Thursday, 13 June 2013

Welcome to La Palma (Guest blog)

We are currently sat almost 2,400 m above sea level with the clouds beneath us, staring at some of the world’s leading observatories.  My name is Martin and I am here with my colleague Alastair.  We are both graduate engineers from the UKATC in Edinburgh, and are currently here as part of a placement scheme within the STFC graduate training programme.

Martin, optical engineer
Alastair, mechanical engineer

La Palma is the western most of the Canary Islands, and one of the best sites for Astronomy in the world.  This is partly due to the local weather system and latitude, which means that the clouds usually form at around 2,000m and thus below the peak of the mountain.  The high altitude also means that the distortion, or twinkling, of the light coming from the stars is reduced as there is less atmosphere for the light to pass through.  The island has been used as a site for Astronomy since 1979, and as such there have also been measures to reduce light pollution on the island.

The mountain top site is shared by several institutions, collectively known as the Roque de los Muchachos (The Rock of the Boys) Observatory.  Some of the telescopes of note here include the Swedish Solar telescope (below right), a 1m diameter telescope with an advanced adaptive optics system (allowing it to correct for atmospheric distortion) for observing the sun.  The highest telescope on the mountain is the Nordic Optical Telescope (below left), a 2.56 m diameter telescope first opened in 1988.  There are many instruments that constantly swap on and off this telescope, researching lots of different areas of Astronomy; from asteroids to galaxies.  The dome of this telescope is unlike any of the others in that the entire building rotates with the telescope!  We have been told by some of the astronomers here that this can be very disorientating when you try to access the building in darkness and aren’t sure where the door is anymore.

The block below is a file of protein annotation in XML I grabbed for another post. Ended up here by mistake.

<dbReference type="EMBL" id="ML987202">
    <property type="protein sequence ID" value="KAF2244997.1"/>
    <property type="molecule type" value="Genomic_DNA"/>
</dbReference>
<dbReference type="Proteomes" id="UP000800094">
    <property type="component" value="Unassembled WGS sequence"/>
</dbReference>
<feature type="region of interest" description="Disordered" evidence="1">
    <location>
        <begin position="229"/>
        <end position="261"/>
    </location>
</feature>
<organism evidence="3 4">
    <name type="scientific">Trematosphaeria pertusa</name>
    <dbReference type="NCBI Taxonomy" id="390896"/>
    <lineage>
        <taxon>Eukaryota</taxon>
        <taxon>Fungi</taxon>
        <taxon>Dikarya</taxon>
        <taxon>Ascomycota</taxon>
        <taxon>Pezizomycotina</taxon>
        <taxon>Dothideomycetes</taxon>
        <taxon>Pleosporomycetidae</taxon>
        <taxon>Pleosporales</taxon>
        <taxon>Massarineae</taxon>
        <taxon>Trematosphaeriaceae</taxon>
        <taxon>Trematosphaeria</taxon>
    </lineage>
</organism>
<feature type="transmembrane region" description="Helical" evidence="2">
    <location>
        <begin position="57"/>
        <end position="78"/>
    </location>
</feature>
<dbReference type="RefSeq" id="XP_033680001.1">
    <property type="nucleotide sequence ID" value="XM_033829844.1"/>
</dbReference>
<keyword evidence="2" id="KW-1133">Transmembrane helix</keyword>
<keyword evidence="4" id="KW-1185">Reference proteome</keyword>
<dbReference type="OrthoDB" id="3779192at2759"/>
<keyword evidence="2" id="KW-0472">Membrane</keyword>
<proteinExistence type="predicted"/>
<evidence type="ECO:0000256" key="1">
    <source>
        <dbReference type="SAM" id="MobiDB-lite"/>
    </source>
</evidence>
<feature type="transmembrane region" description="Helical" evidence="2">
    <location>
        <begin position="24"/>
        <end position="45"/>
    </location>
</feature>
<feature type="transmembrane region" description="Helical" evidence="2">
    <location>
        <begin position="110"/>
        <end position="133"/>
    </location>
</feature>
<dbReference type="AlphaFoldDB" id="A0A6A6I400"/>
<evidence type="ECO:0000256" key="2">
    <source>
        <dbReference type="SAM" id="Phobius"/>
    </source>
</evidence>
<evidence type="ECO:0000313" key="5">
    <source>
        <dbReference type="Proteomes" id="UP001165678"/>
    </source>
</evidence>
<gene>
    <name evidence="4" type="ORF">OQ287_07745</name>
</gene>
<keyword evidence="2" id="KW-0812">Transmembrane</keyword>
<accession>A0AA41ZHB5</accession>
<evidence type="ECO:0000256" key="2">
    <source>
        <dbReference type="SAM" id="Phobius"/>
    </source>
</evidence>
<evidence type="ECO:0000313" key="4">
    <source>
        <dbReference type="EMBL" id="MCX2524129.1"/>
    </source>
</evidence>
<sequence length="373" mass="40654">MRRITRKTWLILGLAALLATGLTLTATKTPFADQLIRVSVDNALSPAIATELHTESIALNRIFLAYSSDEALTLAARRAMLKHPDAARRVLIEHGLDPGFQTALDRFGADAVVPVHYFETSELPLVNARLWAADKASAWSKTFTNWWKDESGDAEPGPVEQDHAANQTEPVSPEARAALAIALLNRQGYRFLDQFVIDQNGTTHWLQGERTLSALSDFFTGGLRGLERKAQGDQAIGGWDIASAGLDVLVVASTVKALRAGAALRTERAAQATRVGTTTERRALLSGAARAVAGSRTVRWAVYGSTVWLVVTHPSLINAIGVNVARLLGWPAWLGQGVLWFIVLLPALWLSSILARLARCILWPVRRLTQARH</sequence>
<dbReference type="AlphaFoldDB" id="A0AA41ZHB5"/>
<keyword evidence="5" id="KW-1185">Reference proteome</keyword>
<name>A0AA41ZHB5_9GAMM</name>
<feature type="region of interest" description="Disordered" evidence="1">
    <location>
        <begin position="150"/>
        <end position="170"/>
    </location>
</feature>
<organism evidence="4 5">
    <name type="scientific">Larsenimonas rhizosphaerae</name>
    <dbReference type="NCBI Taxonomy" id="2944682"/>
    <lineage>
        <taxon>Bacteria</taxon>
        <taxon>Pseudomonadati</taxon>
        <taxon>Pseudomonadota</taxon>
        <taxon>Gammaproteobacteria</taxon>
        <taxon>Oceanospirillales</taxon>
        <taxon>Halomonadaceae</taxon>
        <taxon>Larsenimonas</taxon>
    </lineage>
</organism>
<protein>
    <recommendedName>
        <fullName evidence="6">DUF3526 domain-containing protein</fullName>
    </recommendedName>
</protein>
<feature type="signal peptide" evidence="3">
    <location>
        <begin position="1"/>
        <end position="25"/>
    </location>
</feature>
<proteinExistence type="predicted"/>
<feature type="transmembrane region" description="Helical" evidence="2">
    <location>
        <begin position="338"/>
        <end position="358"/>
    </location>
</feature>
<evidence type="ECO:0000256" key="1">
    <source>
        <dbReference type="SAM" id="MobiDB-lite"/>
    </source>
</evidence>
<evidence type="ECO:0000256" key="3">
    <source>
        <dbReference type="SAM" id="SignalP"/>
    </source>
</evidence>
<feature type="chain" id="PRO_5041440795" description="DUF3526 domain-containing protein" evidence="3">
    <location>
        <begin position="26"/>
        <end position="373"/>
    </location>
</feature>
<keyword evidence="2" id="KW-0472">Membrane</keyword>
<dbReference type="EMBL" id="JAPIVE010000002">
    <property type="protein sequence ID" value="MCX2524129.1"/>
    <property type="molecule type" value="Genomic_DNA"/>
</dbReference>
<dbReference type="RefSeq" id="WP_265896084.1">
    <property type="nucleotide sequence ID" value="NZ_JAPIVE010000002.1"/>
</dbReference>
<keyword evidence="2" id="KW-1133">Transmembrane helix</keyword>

Nordic Optical Telescope
Swedish Solar Telescope


Two of the most eye catching telescopes here are known as MAGIC I and II.  These strange looking telescopes have huge metal mirror and no dome, and are designed to detect Cherenkov radiation caused by high energy particles entering the atmosphere.  They are operated by over 20 institutes from across Europe.

Roque de los Muchachos is also home to the world’s largest single aperture telescope, the Gran Telescopio Canarias.  The main mirror of this telescope is made up of 36 hexagonal segments, each around 2 meters across, making up a single mirror 10.4 meters in diameter.  When visiting we saw the other 6 segments they have in various stages of having their reflective aluminium coatings removed and replaced.  Due to the sand in the air here the mirrors get dirty over time, and even with regular cleaning the coating still needs replaced every so often.  By having a continuous stream of this happening, there are never any segments missing from the telescope.  Also of mention is the oil bearing on which the telescope mount sits.  This is so low in friction that it is possible, when the drive system is turned off, for a single person to push the telescope and its mount (around 400 tonnes) around by hand!

There are several other telescopes on the mountain not yet mentioned, and several of them are from UK institutes.  These will be covered in further blog posts over the next couple of weeks.

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